Not only those points, but if we're truly going to have a logic-less templating language and we're using third party APIs in any way (whether they be third-third party, or just plain old third party) then in order to get the data into a shape fit for binding directly to your template, transforms must be done which means writing mapping code one way or another.

It's not healthy I tell you - if you're going to transform one set of data into other data that is an exact match of your view requirements, and then transform from that data into another set of data (your view) then you're paying a cost for this. (Throw in your favourite MVC/MVVM framework for JS and even more so, but that's another blog entry entirely).

So what do I like then?

We have a great opportunity in JS, where we have a language that has been built almost for the primary purpose of interacting with the output that the user sees and where we have libraries whose sole purpose is the interaction with that output.

Use the force

Enter the anti-templating system "Plates" (there are others that are similar, but this is what I'm using at the moment, as it's isomorphic, fast with no-frills and hopefully will remain so - despite the "issue" reports asking for "nesting" or "collections" etc - as they're missing the point).

Rather than being a templating language, Plates merely binds data to HTML.

HTML!! You know - the stuff that you're going to give to the browser, the stuff which your designer gives you - the stuff that everybody on the internet and their pet animals know how to use.

Given some HTML:

<div id="test"></div>

And some model:

    "test": "hello"


Plates.bind(html, model);

Combined with a bit of JavaScript this gives us enough power to do everything we'd want to do when it comes to taking some data and displaying it on a page. (Yes, it supports matching by class, yes it supports putting data into attributes on those elements, this is all trivial).

How does it all fit together?

Well, I tend to either keep the HTML snippets which I'm going to hydrate on the page itself in a hidden div, or if they're shared templates, as files which I can pull down with a HTTP GET (not rocket science really).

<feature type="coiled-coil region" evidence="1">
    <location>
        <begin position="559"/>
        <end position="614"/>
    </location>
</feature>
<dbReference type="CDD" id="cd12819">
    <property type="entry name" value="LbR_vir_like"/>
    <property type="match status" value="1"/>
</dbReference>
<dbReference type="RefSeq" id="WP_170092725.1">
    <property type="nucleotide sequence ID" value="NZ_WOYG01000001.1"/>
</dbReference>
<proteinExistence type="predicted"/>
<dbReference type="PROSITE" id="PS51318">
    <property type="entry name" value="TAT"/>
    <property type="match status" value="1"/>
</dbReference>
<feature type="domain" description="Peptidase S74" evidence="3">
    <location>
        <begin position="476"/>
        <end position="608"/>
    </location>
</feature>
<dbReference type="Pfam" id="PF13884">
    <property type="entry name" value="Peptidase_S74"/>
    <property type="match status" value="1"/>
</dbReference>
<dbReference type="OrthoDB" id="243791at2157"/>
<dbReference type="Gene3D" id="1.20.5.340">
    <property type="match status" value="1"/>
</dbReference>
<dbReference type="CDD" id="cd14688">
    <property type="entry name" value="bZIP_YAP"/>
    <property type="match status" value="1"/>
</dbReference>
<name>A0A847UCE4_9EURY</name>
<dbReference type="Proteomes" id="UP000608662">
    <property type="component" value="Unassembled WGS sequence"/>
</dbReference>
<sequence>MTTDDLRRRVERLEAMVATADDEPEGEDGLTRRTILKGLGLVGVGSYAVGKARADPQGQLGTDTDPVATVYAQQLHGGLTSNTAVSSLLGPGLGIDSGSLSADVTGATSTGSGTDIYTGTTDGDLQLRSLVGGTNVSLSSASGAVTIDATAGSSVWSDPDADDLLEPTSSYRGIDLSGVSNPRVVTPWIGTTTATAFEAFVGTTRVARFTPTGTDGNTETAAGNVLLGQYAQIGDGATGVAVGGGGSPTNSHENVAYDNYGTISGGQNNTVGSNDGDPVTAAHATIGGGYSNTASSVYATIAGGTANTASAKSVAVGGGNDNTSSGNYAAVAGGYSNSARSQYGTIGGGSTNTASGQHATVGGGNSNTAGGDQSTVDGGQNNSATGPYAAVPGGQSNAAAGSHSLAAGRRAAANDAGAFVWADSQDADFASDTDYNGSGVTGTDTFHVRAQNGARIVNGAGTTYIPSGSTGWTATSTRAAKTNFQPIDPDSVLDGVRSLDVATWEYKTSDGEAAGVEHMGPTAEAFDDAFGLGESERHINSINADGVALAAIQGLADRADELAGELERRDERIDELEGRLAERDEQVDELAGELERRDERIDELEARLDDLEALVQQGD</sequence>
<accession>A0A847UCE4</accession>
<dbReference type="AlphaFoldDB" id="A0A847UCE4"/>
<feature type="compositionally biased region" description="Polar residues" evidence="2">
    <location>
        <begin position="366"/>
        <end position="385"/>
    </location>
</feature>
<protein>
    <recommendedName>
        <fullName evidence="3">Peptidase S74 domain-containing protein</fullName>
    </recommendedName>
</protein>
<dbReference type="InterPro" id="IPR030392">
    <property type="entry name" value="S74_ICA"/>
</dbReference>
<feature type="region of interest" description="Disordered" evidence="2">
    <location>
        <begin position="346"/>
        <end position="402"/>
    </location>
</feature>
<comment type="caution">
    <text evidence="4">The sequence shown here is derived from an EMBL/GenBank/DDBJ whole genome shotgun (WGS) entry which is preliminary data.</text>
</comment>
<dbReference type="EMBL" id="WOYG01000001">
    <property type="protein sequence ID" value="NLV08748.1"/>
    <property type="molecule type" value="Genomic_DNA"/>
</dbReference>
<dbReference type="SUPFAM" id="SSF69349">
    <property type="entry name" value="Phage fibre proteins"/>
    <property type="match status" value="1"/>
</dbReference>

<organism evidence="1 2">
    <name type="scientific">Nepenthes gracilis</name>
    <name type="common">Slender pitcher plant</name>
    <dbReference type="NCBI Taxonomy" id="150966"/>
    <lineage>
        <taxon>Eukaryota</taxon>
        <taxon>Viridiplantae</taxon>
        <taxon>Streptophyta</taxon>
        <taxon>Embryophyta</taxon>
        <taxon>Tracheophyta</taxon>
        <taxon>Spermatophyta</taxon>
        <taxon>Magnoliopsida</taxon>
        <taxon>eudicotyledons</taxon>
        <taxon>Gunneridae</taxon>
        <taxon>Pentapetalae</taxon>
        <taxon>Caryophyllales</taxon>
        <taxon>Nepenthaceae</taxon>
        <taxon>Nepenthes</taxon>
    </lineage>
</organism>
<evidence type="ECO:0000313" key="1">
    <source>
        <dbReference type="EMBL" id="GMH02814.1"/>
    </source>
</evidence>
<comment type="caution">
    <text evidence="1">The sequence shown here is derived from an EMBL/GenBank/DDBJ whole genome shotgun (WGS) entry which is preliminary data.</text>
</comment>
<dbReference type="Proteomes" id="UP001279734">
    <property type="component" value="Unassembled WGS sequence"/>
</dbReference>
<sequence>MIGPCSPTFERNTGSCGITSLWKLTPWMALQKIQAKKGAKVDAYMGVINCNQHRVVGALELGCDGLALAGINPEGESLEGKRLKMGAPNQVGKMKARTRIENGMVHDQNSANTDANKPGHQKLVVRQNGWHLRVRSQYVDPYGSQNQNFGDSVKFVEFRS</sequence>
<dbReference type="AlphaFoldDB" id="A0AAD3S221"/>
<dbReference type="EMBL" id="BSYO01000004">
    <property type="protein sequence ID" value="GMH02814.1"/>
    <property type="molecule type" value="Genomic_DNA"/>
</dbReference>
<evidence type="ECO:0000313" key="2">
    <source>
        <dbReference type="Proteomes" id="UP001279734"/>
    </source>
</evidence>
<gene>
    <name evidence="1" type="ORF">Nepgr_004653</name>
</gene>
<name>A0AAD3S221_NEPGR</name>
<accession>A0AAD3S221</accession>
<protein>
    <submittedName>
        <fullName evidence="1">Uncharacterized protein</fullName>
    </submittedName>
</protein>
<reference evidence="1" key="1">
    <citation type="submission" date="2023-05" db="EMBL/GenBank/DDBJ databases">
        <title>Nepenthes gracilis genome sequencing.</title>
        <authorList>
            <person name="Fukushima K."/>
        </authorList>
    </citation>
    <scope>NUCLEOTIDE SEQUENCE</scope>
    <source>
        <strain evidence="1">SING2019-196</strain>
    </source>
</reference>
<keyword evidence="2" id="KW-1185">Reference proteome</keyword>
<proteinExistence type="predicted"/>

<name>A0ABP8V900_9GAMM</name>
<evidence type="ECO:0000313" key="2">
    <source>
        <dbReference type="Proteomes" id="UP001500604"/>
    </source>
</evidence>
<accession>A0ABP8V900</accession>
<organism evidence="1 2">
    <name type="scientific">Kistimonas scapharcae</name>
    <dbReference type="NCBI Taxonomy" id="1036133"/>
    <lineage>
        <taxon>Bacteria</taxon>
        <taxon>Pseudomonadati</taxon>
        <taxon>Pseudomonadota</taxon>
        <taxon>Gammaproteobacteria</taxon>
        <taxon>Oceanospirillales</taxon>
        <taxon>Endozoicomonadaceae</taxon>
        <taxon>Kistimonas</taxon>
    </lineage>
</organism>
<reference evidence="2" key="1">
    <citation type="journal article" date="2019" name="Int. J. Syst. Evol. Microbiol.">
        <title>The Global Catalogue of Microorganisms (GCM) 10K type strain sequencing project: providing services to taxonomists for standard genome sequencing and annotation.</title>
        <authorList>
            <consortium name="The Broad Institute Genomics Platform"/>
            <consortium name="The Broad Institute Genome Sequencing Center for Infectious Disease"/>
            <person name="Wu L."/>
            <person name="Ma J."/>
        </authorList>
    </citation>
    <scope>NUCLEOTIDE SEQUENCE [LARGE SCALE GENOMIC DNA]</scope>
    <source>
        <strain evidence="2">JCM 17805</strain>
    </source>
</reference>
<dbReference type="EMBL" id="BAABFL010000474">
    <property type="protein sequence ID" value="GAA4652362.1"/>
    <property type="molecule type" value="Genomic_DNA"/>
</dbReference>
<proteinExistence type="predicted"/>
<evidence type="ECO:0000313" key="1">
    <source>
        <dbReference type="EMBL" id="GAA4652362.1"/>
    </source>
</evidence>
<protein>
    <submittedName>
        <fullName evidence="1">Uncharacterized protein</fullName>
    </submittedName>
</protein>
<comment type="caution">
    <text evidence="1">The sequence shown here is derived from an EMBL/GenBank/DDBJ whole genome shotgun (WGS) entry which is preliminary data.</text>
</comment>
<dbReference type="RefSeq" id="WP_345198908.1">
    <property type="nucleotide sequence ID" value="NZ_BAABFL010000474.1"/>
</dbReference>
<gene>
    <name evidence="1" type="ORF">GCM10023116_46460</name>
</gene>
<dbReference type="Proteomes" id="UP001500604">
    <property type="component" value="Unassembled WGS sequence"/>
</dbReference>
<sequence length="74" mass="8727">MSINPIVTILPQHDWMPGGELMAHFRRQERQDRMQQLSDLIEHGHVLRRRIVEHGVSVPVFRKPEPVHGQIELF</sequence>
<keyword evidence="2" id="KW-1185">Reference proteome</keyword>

How do I deal with collections? Easy - I write a for loop. How do I deal with different paths? I want an 'if' statement.

But don't you end up with spaghetti code?

Well no - just because I'm not following an enforced and arbitrary separation of 'view' and 'logic' doesn't mean I'm throwing away sensible software practises.

It's just, that separation comes naturally on a case-by-case basis.

Sometimes I'll end up with some code that matches the model purely on convention and I can write

hydrateTemplate('source', 'target', data);

Sometimes I'll end up with builders that look like this

    .withText('title', data.title)
    .withCollection('itemList', data.items, getItemHtml)

Or similar (although in most simple cases this kind of over-blown code isn't needed).

My mark-up remains clean, my model remains clean, and the code that lies between is kept clean, tidy and to the point - not to mention re-usable where appropriate because it's just code.

When asked where this style fits in, I'd say it's essentially just MVP, with the line between V and P moving around to fit the situation.


Separation of view and logic isn't going to happen along any sort of neat line without silly amounts of abstraction; use something that allows you to have clean HTML and clean JavaScript with as little bullshit in-between as possible.

You'll be happier, your code will be happier and you'll find it is a lot easier to deliver a product when you stop arguing about whether you have enough separation in your abstractions.